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The vast majority of corn, soybeans and other crops in the U.S. are grown from genetically modified (GM) seed, and these crops are also often used as ingredients in processed foods.

Between 1996 and 2013, the total surface area of land cultivated with GM crops increased by a factor of 100, from 14,200,000 acres to 432 million acres. 'Today more the 90 percent of the US soybean harvest and over 80 percent of the corn harvest is produced from GM seed,' said Dieter Harle, a feed nutrition consultant from Iowa.

GM crops, also known as biotech crops, are those where, the DNA of has been modified using genetic engineering techniques to, in most cases, introduce a new trait to the plant that does not occur naturally in the species. These include resistance to certain pests, diseases, or environmental conditions, reduction of spoilage, resistance to chemical treatments or improving the nutrient profile of the crop.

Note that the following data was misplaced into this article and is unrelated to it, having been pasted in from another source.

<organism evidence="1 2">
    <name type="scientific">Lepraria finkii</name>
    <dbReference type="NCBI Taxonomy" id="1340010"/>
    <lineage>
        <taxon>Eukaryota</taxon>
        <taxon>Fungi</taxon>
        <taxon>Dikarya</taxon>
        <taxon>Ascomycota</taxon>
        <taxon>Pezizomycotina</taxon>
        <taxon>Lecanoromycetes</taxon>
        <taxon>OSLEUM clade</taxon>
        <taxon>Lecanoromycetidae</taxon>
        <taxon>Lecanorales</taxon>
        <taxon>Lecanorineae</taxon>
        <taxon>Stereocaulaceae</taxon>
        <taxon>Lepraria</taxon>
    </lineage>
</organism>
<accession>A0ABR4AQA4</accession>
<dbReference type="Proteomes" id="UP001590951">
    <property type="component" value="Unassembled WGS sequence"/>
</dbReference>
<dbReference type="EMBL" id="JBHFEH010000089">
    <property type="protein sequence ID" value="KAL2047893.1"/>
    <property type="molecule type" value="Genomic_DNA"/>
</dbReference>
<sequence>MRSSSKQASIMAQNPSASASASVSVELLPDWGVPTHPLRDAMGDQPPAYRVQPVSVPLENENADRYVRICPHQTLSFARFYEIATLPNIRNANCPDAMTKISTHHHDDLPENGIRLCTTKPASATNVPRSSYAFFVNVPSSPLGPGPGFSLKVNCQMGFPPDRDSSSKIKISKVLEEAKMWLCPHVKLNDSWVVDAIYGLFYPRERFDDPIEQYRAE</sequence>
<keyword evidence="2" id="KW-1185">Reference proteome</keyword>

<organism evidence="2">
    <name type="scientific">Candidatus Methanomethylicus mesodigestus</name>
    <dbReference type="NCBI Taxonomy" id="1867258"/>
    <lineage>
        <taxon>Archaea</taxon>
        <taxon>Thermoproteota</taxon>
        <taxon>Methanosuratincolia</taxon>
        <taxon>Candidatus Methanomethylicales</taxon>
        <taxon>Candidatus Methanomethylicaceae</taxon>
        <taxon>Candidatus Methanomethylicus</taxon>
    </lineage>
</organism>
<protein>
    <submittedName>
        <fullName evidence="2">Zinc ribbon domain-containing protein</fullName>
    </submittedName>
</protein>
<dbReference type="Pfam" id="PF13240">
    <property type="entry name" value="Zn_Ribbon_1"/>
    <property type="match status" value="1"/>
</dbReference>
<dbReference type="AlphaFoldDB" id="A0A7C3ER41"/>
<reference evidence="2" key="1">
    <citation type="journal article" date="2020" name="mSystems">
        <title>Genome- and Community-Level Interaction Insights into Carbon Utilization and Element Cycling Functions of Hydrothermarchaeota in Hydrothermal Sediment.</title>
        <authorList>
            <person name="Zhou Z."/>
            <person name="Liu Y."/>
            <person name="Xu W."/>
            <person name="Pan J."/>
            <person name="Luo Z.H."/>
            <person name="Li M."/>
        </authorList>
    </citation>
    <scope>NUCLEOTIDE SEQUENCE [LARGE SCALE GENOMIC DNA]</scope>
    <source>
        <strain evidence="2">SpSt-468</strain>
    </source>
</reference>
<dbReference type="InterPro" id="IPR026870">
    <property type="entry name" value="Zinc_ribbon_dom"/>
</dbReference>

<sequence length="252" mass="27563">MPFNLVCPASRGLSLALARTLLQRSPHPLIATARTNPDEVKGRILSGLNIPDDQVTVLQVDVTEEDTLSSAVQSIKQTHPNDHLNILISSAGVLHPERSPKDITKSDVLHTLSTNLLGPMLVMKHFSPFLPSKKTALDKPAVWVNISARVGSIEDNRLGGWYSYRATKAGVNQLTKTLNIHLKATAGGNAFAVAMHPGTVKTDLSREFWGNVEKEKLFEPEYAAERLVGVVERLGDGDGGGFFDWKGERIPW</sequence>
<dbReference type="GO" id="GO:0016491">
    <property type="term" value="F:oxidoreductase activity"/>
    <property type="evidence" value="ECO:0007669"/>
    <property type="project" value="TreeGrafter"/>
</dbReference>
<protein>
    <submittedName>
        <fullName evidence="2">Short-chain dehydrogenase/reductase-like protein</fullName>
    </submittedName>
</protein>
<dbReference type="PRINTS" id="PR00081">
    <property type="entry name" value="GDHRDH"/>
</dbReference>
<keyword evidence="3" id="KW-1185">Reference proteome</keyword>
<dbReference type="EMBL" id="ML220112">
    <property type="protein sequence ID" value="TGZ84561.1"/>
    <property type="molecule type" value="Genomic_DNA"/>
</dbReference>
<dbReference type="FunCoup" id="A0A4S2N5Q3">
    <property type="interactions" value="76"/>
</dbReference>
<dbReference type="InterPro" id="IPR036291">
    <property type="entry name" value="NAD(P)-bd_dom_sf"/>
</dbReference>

One main selling point for crops containing genetically modified organisms (GMOs) has been that they reduce the use of pesticides. While the use of insecticides has declined since these crops were introduced in the mid-1990s, the use of herbicides has soared.

The majority of corn, soybeans, and other GM crops grown in the U.S. are genetically engineered to be resistant to glyphosate, a weed killer that is the main ingredient in Roundup. Since that technology was introduced in 1996, there has been almost a tenfold increase in the use of the herbicide.

In recent years, many producers have become concerned about the potential long-term negative effects of increased glyphosate application as well as the GMOs in the seed they plant.